Finding Meaning at Work: Four Historical Voices for a Theology of Work

Chris Armstrong November 10, 2017

How can we find God’s purpose and presence in “secular” marketplace work?

Many of us struggle to find an answer to this question—from the time we start thinking about what type of work we will pursue to retirement and after. Drawing on figures from Christian history (Gregory the Great, John Wesley, Charles Sheldon, and C. S. Lewis) and contemporary challenges we face in the workplace, Dr. Armstrong asks four fundamental questions:

– Does time dedicated to working in “secular” fields endanger our souls? That is, is there an inherent tension or contradiction between the “worldliness” of work and the “spirituality” of faith?

-Does attending to virtues valued by the workplace (e.g., industriousness, self-control, obedience to rules and leaders) reduce us to pawns in exploitive structures of modern work?

– How can we work diligently while also pushing back against those parts of organizations and systems that are corrupted (e.g., injustices, immorality, work that harms and devalues others)?

– Where and how can we find God in our actual work? How can life in the material world connect with life in the spirit?

Dr. Chris R Armstrong is a second-career academic (Duke PhD, American Christian History) who taught from 2004 to 2013 at Bethel Seminary in Minnesota. (His first career was in business communications.) In 2014, Chris was called to Wheaton College to become the founding director of Opus: The Art of Work, an institute on faith and vocation.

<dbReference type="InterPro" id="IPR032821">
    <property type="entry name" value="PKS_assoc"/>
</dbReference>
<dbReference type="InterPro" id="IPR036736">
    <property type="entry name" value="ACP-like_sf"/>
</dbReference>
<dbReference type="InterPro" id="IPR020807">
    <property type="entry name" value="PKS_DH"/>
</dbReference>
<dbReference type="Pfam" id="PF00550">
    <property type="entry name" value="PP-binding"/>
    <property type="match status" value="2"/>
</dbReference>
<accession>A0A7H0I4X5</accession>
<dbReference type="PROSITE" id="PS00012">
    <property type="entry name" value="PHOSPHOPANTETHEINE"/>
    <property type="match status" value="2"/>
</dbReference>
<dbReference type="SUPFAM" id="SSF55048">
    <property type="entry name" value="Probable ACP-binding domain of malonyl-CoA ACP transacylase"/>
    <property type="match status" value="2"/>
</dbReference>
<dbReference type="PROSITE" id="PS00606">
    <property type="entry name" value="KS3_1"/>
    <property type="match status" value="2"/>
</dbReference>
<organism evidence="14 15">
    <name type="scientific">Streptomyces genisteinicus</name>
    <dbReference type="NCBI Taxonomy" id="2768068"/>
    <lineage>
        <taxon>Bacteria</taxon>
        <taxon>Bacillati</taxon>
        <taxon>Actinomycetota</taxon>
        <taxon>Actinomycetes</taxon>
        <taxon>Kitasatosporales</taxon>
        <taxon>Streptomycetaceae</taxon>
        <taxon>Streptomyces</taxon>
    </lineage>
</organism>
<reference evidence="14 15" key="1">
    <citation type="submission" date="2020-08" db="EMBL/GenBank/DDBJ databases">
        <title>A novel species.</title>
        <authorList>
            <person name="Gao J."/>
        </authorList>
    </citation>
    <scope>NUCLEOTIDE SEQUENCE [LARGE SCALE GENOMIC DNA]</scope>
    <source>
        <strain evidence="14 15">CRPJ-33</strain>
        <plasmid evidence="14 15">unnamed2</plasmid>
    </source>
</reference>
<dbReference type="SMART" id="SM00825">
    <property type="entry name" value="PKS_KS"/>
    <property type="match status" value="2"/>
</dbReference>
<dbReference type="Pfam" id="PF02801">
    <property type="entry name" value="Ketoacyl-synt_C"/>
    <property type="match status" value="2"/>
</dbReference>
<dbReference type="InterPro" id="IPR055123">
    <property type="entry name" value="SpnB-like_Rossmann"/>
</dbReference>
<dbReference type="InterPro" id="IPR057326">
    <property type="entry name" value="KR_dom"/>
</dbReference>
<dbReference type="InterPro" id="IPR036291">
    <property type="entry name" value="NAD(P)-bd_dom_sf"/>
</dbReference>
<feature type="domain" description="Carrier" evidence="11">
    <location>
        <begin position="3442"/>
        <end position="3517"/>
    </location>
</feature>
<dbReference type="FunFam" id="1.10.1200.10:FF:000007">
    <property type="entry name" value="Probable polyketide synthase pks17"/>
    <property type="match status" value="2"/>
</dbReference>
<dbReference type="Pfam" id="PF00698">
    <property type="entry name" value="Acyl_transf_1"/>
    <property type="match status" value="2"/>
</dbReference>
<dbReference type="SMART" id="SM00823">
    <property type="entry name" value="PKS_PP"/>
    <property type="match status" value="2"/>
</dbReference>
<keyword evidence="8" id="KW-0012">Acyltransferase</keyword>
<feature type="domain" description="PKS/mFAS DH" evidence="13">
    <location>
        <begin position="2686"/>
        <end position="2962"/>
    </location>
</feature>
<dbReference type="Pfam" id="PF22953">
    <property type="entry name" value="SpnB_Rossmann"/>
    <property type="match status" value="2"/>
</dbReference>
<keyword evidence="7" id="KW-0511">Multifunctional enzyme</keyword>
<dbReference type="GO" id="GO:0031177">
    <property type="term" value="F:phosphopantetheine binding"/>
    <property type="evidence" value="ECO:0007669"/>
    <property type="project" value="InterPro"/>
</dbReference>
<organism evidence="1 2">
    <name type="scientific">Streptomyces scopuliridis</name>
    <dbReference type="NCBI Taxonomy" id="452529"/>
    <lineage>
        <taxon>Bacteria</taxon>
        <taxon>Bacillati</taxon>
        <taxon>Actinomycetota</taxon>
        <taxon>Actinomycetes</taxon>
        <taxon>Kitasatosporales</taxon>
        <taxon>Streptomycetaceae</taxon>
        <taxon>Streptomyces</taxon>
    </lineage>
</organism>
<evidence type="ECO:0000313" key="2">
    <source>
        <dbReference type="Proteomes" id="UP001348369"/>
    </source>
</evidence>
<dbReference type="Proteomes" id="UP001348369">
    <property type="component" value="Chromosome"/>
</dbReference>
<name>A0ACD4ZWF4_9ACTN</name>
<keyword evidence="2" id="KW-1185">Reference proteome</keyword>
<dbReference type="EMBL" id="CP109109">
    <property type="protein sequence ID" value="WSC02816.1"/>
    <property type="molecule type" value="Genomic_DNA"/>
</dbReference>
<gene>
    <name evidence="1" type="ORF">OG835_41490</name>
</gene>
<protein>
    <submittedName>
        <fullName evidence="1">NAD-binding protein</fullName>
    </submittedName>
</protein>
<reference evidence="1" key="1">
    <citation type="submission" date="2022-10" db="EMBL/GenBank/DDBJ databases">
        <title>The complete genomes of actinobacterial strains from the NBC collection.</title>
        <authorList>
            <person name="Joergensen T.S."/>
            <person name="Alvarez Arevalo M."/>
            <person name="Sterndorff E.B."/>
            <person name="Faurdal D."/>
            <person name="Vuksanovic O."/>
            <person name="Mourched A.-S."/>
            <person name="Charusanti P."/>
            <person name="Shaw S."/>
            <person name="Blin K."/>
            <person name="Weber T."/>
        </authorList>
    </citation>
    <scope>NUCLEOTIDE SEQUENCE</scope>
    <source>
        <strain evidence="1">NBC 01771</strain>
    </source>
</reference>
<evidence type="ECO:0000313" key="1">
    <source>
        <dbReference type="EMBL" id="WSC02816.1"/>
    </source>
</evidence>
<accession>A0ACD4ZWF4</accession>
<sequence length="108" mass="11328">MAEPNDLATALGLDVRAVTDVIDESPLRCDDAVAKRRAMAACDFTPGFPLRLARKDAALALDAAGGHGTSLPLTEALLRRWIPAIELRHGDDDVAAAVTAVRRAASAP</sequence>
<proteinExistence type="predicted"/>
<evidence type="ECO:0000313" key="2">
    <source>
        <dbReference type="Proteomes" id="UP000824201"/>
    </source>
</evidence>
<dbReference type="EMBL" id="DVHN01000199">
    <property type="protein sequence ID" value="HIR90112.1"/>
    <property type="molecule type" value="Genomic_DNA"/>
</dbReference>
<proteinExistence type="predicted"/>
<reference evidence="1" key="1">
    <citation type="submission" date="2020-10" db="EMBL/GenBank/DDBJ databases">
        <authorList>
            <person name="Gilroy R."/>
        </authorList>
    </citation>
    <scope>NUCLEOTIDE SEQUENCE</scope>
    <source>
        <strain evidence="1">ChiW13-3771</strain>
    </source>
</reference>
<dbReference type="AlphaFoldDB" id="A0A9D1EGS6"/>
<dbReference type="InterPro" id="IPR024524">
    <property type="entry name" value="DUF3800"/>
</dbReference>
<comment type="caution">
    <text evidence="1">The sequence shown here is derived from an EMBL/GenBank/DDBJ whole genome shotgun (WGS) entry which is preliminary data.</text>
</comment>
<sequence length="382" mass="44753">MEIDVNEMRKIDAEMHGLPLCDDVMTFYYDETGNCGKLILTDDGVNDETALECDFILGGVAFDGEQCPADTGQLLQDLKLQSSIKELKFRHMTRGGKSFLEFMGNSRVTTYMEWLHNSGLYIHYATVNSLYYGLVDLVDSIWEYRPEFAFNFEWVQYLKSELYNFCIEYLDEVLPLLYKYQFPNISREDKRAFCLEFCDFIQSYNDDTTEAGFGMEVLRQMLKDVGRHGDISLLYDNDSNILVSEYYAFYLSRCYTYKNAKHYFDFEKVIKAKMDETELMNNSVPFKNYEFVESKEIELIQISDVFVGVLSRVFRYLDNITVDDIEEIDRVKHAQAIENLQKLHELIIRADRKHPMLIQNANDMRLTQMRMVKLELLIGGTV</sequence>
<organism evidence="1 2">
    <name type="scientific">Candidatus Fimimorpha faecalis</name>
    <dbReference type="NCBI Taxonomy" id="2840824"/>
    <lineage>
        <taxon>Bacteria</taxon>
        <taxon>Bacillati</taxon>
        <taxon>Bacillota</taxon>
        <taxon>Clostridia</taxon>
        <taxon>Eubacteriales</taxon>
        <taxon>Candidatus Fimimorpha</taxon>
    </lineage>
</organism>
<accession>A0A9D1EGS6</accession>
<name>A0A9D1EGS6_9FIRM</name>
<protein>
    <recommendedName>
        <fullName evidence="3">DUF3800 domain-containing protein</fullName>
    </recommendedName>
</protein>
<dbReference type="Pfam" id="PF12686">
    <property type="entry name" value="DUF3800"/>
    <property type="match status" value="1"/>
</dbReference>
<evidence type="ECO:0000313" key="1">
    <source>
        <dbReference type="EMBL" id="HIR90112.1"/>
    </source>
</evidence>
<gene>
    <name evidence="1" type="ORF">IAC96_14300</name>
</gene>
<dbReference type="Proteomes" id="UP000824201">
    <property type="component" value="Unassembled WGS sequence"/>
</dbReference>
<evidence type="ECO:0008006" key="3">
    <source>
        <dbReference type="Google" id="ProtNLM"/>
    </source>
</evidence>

Chris originally turned to church history to see how Christians have lived out their faith in the world; the same impulse drives his current research on work, vocation, and human flourishing. His first book, Patron Saints for Postmoderns (InterVarsity Press, 2009), looked beyond “the usual church-historical suspects” for guides to a vibrant, socially engaged faith. In his second book, Medieval Wisdom for Modern Christians: Finding Authentic Faith in a Forgotten Age with C S Lewis (Brazos, 2016), Chris explores medieval faith to find what Western Christians need today: a sacramental tonic for life in our disenchanted, secularized world.

Chris is the senior editor of Christian History magazine and blogs at gratefultothedead.wordpress.com. He lives in Naperville, IL with his wife Sharon and three of their five children. He enjoys board games and movies and is constantly surprised at how the mid-20th-century author C S Lewis still helps so many—including himself—live faithfully today.